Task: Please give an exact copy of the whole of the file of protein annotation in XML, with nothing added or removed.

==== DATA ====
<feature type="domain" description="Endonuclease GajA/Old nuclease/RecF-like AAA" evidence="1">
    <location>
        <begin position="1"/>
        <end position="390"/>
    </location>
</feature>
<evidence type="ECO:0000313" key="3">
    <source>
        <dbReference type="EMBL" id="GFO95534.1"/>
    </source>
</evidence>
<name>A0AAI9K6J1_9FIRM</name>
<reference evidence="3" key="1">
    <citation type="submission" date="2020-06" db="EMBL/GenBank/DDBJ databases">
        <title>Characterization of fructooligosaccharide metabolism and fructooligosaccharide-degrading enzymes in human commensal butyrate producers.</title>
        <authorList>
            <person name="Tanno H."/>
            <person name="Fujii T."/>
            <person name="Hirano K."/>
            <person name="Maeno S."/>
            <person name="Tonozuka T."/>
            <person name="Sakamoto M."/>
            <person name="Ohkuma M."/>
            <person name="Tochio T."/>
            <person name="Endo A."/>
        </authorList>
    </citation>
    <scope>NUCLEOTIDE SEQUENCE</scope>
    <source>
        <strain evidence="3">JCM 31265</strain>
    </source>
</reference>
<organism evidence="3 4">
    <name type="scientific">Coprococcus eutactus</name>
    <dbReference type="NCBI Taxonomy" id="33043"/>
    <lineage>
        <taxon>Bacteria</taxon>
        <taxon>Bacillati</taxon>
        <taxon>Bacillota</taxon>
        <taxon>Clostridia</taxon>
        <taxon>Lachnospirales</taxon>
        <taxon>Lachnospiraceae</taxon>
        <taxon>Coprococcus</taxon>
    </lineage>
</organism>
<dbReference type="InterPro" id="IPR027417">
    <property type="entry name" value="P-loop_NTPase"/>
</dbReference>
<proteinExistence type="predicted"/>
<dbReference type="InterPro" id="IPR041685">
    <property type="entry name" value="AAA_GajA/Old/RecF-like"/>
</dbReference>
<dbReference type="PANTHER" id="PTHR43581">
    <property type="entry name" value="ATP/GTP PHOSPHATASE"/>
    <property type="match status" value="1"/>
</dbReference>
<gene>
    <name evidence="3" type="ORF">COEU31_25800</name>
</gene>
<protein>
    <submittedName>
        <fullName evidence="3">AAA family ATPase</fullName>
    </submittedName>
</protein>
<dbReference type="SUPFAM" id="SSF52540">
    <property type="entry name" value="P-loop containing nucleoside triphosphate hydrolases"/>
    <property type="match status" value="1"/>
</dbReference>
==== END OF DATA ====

<feature type="domain" description="Endonuclease GajA/Old nuclease/RecF-like AAA" evidence="1">
    <location>
        <begin position="1"/>
        <end position="390"/>
    </location>
</feature>
<evidence type="ECO:0000313" key="3">
    <source>
        <dbReference type="EMBL" id="GFO95534.1"/>
    </source>
</evidence>
<name>A0AAI9K6J1_9FIRM</name>
<reference evidence="3" key="1">
    <citation type="submission" date="2020-06" db="EMBL/GenBank/DDBJ databases">
        <title>Characterization of fructooligosaccharide metabolism and fructooligosaccharide-degrading enzymes in human commensal butyrate producers.</title>
        <authorList>
            <person name="Tanno H."/>
            <person name="Fujii T."/>
            <person name="Hirano K."/>
            <person name="Maeno S."/>
            <person name="Tonozuka T."/>
            <person name="Sakamoto M."/>
            <person name="Ohkuma M."/>
            <person name="Tochio T."/>
            <person name="Endo A."/>
        </authorList>
    </citation>
    <scope>NUCLEOTIDE SEQUENCE</scope>
    <source>
        <strain evidence="3">JCM 31265</strain>
    </source>
</reference>
<organism evidence="3 4">
    <name type="scientific">Coprococcus eutactus</name>
    <dbReference type="NCBI Taxonomy" id="33043"/>
    <lineage>
        <taxon>Bacteria</taxon>
        <taxon>Bacillati</taxon>
        <taxon>Bacillota</taxon>
        <taxon>Clostridia</taxon>
        <taxon>Lachnospirales</taxon>
        <taxon>Lachnospiraceae</taxon>
        <taxon>Coprococcus</taxon>
    </lineage>
</organism>
<dbReference type="InterPro" id="IPR027417">
    <property type="entry name" value="P-loop_NTPase"/>
</dbReference>
<proteinExistence type="predicted"/>
<dbReference type="InterPro" id="IPR041685">
    <property type="entry name" value="AAA_GajA/Old/RecF-like"/>
</dbReference>
<dbReference type="PANTHER" id="PTHR43581">
    <property type="entry name" value="ATP/GTP PHOSPHATASE"/>
    <property type="match status" value="1"/>
</dbReference>
<gene>
    <name evidence="3" type="ORF">COEU31_25800</name>
</gene>
<protein>
    <submittedName>
        <fullName evidence="3">AAA family ATPase</fullName>
    </submittedName>
</protein>
<dbReference type="SUPFAM" id="SSF52540">
    <property type="entry name" value="P-loop containing nucleoside triphosphate hydrolases"/>
    <property type="match status" value="1"/>
</dbReference>